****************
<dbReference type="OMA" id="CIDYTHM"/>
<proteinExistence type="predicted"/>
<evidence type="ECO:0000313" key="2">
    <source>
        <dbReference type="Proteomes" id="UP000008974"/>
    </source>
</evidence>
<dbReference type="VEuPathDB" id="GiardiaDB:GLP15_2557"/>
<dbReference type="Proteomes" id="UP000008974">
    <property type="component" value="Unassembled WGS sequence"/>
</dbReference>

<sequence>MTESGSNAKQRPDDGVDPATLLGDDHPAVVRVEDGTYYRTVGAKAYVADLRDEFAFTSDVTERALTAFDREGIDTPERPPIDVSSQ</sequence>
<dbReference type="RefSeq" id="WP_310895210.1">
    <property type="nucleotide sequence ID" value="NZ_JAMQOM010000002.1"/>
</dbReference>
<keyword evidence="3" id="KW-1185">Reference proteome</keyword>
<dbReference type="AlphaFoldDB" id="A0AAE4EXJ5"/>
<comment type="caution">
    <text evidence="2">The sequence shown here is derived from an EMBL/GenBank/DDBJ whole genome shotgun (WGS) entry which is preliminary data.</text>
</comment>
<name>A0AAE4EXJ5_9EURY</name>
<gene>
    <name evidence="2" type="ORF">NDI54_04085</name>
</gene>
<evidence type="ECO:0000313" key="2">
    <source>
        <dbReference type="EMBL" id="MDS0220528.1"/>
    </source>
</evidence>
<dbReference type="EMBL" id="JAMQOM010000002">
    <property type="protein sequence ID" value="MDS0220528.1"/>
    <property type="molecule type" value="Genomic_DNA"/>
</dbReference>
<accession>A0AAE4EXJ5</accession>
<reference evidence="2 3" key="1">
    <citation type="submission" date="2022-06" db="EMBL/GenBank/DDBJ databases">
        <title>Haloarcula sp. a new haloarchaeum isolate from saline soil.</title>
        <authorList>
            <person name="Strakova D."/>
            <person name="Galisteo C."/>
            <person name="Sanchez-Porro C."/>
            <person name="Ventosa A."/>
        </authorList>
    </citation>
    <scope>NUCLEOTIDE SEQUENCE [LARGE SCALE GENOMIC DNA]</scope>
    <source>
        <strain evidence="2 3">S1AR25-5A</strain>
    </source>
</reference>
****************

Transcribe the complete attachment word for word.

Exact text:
<dbReference type="OMA" id="CIDYTHM"/>
<proteinExistence type="predicted"/>
<evidence type="ECO:0000313" key="2">
    <source>
        <dbReference type="Proteomes" id="UP000008974"/>
    </source>
</evidence>
<dbReference type="VEuPathDB" id="GiardiaDB:GLP15_2557"/>
<dbReference type="Proteomes" id="UP000008974">
    <property type="component" value="Unassembled WGS sequence"/>
</dbReference>

<sequence>MTESGSNAKQRPDDGVDPATLLGDDHPAVVRVEDGTYYRTVGAKAYVADLRDEFAFTSDVTERALTAFDREGIDTPERPPIDVSSQ</sequence>
<dbReference type="RefSeq" id="WP_310895210.1">
    <property type="nucleotide sequence ID" value="NZ_JAMQOM010000002.1"/>
</dbReference>
<keyword evidence="3" id="KW-1185">Reference proteome</keyword>
<dbReference type="AlphaFoldDB" id="A0AAE4EXJ5"/>
<comment type="caution">
    <text evidence="2">The sequence shown here is derived from an EMBL/GenBank/DDBJ whole genome shotgun (WGS) entry which is preliminary data.</text>
</comment>
<name>A0AAE4EXJ5_9EURY</name>
<gene>
    <name evidence="2" type="ORF">NDI54_04085</name>
</gene>
<evidence type="ECO:0000313" key="2">
    <source>
        <dbReference type="EMBL" id="MDS0220528.1"/>
    </source>
</evidence>
<dbReference type="EMBL" id="JAMQOM010000002">
    <property type="protein sequence ID" value="MDS0220528.1"/>
    <property type="molecule type" value="Genomic_DNA"/>
</dbReference>
<accession>A0AAE4EXJ5</accession>
<reference evidence="2 3" key="1">
    <citation type="submission" date="2022-06" db="EMBL/GenBank/DDBJ databases">
        <title>Haloarcula sp. a new haloarchaeum isolate from saline soil.</title>
        <authorList>
            <person name="Strakova D."/>
            <person name="Galisteo C."/>
            <person name="Sanchez-Porro C."/>
            <person name="Ventosa A."/>
        </authorList>
    </citation>
    <scope>NUCLEOTIDE SEQUENCE [LARGE SCALE GENOMIC DNA]</scope>
    <source>
        <strain evidence="2 3">S1AR25-5A</strain>
    </source>
</reference>